Aerogels are a form of synthetic gel where the liquid part has been replaced by a gas. The result is an ultralight and translucent material with very low density and similarly low heat conductivity.
There are many expected uses for these aerogels. They can serve as insulators that maintain the temperature inside containers, or protect important items from fire. Some aerogels can even be used to clean up oil spills.
The National University of Singapore (NUS) researchers devised a new chemical process that lets them turn polyethylene terepthalate (PET) into aerogels. PET is the primary material in disposable plastic bottles.
“Plastic waste is one of the hardest wastes to recycle,” said researcher Hai Minh Duong. The conversion method developed by his team may make it much easier to recycle this tough waste material. (Related: Irish researchers detail a potential solution for tackling plastic waste.)
The NUS researchers were looking for a means of reducing the staggering amount of plastic waste churned out by modern society on a daily basis. This problem is found worldwide.
Every year, more than eight million tons of plastics enter the waters of the world ocean. They are toxic when consumed and will last for many years despite the degrading effects of sunlight, waves, and wind.
Marine organisms that mistake the plastics for food will suffer various forms of ailments and even death. Eventually, the toxic contaminants will make their way into the bodies of humans who eat these fish.
Sixty percent of these mountains of plastic waste come from five countries in Asia: China, Indonesia, the Philippines, Thailand, and Vietnam. They suffer from a number of problems such as insufficient sanitation systems.
The plastic bottle is one of the most commonly produced, used, and discarded PET products that end up as trash. Experts believe that half a trillion tons of PET bottles will be consumed every year by 2021. A large fraction of these bottles are going to end up as trash that contaminates underground water, harms oceanic life, and affects our health.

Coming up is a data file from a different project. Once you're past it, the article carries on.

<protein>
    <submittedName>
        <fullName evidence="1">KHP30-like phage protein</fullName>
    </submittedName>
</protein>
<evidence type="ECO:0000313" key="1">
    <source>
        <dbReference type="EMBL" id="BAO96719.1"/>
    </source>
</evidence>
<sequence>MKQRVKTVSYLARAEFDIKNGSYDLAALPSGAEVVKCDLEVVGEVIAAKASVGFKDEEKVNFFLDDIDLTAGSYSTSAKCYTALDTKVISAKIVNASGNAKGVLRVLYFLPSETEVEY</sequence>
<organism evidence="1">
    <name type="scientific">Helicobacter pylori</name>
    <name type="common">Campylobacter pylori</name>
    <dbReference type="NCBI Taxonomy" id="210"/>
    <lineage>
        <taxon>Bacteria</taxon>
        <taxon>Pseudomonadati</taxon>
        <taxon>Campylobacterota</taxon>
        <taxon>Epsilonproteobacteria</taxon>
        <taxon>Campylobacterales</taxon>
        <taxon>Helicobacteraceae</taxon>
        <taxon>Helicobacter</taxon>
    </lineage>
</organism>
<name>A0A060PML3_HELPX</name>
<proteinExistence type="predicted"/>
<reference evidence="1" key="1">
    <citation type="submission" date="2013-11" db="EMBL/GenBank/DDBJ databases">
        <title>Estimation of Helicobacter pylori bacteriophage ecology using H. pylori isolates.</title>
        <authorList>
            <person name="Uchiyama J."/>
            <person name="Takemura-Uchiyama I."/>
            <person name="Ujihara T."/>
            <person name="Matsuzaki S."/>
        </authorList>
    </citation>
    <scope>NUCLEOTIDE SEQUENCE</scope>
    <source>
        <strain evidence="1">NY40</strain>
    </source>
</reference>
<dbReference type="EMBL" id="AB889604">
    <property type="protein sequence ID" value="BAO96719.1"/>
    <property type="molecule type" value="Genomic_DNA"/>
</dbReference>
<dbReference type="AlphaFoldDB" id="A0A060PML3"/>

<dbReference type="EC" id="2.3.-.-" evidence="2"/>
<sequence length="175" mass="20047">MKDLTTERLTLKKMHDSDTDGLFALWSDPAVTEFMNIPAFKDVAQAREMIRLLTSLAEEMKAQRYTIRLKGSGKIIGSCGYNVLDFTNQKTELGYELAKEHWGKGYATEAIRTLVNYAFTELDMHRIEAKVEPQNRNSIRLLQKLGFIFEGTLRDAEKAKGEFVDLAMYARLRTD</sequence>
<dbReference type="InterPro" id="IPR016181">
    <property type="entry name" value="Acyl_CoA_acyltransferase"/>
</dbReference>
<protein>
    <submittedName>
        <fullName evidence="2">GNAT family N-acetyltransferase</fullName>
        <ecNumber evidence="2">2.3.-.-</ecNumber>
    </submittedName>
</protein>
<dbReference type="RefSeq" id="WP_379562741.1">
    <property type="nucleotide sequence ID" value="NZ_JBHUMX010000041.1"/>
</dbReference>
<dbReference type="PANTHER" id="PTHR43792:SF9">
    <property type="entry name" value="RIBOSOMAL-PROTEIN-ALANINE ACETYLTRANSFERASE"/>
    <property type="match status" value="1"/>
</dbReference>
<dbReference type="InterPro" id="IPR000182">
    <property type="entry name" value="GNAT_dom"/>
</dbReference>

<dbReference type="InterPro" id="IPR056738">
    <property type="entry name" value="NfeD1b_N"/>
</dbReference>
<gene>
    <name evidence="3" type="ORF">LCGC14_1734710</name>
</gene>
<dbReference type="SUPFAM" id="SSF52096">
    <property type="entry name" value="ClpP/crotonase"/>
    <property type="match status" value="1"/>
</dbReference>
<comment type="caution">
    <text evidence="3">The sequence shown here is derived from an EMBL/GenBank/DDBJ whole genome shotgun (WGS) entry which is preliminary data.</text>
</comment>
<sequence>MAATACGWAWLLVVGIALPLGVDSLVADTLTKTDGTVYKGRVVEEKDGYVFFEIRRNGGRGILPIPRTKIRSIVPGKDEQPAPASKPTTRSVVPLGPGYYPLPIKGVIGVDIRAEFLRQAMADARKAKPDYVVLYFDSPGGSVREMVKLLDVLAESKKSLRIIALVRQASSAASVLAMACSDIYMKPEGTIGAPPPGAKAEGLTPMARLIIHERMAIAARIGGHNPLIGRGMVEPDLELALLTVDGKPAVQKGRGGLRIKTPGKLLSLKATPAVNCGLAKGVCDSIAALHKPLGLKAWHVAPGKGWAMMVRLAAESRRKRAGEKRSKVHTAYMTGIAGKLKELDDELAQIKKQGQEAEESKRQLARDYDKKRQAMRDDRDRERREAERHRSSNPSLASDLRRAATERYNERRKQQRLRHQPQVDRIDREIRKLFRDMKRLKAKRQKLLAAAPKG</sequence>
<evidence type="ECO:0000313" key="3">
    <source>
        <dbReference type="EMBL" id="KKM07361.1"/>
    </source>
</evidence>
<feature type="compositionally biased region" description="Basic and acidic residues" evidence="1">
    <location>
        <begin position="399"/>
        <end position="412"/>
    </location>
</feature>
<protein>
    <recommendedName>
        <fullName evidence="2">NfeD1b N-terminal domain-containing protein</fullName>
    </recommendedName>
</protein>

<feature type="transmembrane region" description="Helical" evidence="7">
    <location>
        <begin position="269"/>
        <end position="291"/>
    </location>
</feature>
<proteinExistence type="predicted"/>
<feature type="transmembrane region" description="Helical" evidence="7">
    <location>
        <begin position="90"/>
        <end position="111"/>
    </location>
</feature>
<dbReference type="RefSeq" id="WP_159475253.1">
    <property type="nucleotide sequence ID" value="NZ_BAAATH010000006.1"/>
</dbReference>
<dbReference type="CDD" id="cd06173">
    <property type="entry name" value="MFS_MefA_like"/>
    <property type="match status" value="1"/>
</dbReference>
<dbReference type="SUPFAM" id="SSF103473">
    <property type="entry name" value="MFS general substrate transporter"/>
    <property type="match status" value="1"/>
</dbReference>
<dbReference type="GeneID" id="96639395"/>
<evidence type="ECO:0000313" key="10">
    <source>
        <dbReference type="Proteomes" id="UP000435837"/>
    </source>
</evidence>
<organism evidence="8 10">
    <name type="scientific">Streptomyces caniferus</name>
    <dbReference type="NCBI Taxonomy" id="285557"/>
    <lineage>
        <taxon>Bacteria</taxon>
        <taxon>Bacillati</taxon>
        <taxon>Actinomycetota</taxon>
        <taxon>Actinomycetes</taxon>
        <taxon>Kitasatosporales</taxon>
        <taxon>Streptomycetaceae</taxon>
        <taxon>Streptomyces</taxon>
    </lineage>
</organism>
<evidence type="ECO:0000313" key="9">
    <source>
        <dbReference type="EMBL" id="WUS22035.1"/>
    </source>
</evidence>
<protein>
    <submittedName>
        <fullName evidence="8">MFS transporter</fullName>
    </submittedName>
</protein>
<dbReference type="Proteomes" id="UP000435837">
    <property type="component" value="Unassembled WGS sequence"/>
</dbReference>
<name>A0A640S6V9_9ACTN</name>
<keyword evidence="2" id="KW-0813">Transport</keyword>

The NUS researchers used plastic bottle waste as the raw material for their production process. The resulting PET-based aerogels feel soft to the touch and weigh very little; they can also be flexed with ease for long periods of time without breaking or deteriorating.
A single A4-sized sheet of aerogel can be made from a recycled bottle. The surface of the material will be treated to further improve its absorption and insulating capacities.
Adding a fire retarding coat made the aerogel sheet capable of surviving temperatures of up to 1,148 F (620 C.) It would perform seven times better than the conventional thermal lining in the fire resistant coats of firefighters. Furthermore, the sheet would only weigh a tenth as much as its standard counterpart.
Other appropriately treated sheets could be used as sound and thermal insulating materials for rooms and buildings; as a filtration layer in a face mask that absorbs deadly carbon monoxide; and as a clean-up material that attracts and traps oil.
Duong related that he dreamed of a future where plastic trash and other forms of waste have been eliminated. Their method for recycling PET plastics into aerogels is one of the big steps toward realizing that vision.